Get ready to see more drones overhead, even after hours.
The US Department of Transportation on Monday released proposed regulation that would, for the first time, allow routine drone flights above crowds and at night.
It’s all part of an effort to “further integrate drones safely into the national airspace system,” according to a webpage for the Federal Aviation Administration, an agency within DOT.
“This will help communities reap the considerable economic benefits of this growing industry and help our country remain a global technology leader,” US Secretary of Transportation Elaine Chao said in remarks Monday to the nonprofit Transportation Research Board.
FAA didn’t respond to a request for comment.
On Tuesday, Democratic Sen. Edward Markey from Massachusetts called for strong privacy rules to be put in place before the FAA’s proposed regulation is finalized.
“Privacy can’t be an afterthought as the FAA seeks to make it easier and safer for commercial drones to take flight,” said Markey in a release.
Drones can collect massive sensitive data from people and can be equipped with facial recognition technology as well as license plate reading software, Markey added. He has previously introduced legislation to address drone privacy issues, and on Tuesday urged Congress to act.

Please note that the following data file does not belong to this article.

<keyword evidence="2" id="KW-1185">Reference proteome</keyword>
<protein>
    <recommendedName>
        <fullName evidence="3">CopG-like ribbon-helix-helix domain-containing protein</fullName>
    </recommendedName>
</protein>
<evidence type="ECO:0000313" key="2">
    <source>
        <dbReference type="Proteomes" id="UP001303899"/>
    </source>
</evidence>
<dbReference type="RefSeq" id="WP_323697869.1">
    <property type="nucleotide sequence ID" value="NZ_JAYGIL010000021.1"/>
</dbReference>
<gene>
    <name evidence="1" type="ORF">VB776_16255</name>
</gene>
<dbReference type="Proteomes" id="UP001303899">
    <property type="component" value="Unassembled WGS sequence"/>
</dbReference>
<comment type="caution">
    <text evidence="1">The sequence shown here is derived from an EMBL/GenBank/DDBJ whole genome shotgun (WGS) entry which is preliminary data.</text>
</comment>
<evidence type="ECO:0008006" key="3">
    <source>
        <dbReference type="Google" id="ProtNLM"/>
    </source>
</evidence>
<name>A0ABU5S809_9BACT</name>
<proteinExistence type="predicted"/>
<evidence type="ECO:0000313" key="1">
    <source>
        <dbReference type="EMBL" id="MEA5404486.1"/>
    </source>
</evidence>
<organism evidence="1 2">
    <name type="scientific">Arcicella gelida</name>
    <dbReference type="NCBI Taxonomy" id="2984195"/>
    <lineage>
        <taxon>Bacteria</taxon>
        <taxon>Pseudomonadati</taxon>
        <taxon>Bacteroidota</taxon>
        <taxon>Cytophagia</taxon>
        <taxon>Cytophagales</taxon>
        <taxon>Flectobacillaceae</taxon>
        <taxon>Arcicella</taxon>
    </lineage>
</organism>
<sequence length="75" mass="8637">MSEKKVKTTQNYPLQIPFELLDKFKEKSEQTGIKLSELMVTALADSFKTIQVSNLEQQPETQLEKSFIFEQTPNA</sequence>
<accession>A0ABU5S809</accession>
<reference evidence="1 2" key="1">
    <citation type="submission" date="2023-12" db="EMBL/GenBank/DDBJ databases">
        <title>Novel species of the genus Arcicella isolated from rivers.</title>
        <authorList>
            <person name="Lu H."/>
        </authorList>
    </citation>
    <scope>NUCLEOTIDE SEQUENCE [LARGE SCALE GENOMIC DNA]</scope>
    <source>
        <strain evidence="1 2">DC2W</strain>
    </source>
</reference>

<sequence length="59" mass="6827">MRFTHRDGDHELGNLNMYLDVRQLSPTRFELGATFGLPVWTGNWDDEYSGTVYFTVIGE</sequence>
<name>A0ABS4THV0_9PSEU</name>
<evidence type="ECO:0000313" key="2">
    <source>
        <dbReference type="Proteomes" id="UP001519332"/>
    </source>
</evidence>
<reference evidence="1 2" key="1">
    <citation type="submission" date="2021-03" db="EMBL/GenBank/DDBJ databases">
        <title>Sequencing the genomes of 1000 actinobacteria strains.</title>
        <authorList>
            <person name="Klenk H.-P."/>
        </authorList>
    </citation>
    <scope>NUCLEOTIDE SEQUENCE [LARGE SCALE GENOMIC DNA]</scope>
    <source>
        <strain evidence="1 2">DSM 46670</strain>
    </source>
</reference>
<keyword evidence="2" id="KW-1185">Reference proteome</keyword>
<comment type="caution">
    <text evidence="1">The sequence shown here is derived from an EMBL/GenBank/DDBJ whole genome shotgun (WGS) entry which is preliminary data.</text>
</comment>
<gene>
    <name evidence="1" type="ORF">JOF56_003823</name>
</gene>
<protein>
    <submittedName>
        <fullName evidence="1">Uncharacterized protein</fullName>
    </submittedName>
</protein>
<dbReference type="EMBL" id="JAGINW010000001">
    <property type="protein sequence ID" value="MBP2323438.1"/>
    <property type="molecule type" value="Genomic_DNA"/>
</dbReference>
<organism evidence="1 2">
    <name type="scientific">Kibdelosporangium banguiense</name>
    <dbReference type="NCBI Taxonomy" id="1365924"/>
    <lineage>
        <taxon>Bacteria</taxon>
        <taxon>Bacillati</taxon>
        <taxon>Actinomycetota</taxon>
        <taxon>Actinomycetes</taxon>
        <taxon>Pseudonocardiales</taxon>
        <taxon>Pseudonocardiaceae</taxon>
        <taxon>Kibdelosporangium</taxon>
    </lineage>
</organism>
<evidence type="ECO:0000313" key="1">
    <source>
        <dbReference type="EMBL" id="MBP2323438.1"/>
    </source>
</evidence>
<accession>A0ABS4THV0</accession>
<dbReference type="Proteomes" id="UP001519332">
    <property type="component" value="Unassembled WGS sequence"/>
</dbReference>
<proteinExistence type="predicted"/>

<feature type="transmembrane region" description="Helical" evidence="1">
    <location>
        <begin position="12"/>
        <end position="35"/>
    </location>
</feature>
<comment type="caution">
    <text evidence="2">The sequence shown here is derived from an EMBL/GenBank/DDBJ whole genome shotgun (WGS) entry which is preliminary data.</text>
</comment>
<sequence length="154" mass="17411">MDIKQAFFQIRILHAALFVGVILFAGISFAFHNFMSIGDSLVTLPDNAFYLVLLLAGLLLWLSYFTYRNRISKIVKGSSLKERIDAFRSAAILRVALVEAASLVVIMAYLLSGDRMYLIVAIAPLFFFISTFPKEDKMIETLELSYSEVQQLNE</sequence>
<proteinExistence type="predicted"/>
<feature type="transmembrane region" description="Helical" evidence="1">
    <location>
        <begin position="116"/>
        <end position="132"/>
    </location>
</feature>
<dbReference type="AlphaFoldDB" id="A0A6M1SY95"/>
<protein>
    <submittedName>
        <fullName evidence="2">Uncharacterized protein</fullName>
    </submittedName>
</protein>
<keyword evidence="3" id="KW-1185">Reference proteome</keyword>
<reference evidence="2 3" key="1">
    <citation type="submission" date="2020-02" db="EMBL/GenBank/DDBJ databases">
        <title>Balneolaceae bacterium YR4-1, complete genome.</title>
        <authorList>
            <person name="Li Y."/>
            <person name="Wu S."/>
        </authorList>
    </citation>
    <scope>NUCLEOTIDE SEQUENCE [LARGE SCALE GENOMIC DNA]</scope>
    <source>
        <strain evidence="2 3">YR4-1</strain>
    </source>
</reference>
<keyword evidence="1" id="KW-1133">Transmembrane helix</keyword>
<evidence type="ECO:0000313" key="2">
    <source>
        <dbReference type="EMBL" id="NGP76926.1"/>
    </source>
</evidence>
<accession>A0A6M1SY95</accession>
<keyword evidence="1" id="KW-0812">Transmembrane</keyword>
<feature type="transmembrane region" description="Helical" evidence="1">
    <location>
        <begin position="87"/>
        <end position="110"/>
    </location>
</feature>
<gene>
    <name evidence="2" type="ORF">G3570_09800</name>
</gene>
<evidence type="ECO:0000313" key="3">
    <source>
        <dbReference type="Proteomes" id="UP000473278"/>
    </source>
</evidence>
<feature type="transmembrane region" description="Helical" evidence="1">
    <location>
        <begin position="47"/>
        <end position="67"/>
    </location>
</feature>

“The FAA has failed to establish any baseline privacy protections, despite its obligation to integrate drones into the national airspace,” he said. “This neglect of American’s right to privacy in the age of drones is unacceptable. Congress must man the controls.”
Amid huge growth in the drone industry (PDF), the FAA in 2016 implemented new regulations that made it easier for pilots to use drones for everything from structural or crop inspection to search-and-rescue operations to film production. But certain restrictions, including flying over people and night flying, remained, though operators can seek waivers under certain conditions.
In October 2017, the FAA granted the first waiver for unlimited flights of unmanned aerial vehicles over people to TV network CNN. In the same month, President Donald Trump expanded testing for flights over people, nighttime operations and at far greater distances and with packages.
The federal government has generally encouraged the development of drone use in commercial space. In May, the FAA supported 10 drone companies like Zipline to make their way into the sky, which means faster approval for operations that could deliver medical supplies, inspect industrial sites and even transport people by air.
Chao said the proposed regulations will be published in the Federal Register as soon as possible, and that will kick off a 60-day comment period in which “your feedback is welcome.”
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